Vapor Technology Association et al. v. Oregon Health Authority
Vapor Technology Association et al. v. Oregon Health Authority (Oregon Court of Appeals, Nov. 14, 2019): An Oregon appellate court blocked an effort by Oregon Health Authority (OHA) to promulgate a temporary rule banning the sale of flavored nicotine vaping products. The court temporarily stayed the rule, pending judicial review, finding that petitioners (e.g., the vaping industry) were likely to succeed on their claim that the rule exceeded OHA’s statutory authority. Although Oregon law gave OHA “direct supervision of all matters relating to the preservation of life and health of the people,” neither these powers, nor the Governor’s executive order, granted OHA such rulemaking authority. Additionally, petitioner’s claim that there was a likelihood of irreparable harm to petitioners, including destruction of the industry in the state, was uncontested. The court rejected OHA’s argument that the public would be harmed if the rule was blocked. The court deemed that any connection to national vaping related deaths and lung injuries was speculative because vaping flavors had not been shown to cause these harms. Instead, the court found the rule could potentially harm the public because some vaping customers would return to “smoking combustible cigarettes” or black market products. The court later issued a similar order relating to cannabis vaping products. Read the decision here.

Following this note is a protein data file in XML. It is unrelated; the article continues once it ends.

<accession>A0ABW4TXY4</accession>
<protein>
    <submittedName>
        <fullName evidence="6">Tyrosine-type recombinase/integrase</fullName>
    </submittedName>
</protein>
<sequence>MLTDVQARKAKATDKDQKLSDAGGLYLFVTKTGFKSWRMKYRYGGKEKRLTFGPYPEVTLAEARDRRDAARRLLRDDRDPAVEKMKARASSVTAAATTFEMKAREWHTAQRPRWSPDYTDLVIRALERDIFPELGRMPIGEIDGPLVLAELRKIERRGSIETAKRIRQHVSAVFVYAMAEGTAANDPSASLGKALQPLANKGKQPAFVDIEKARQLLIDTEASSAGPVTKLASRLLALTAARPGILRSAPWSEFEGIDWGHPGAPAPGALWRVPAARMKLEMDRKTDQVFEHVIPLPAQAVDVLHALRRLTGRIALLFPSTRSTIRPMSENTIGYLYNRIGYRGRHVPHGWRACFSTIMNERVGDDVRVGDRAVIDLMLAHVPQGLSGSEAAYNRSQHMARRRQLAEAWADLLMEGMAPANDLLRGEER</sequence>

View all cases in the Judicial Trends in Public Health – December 13, 2019.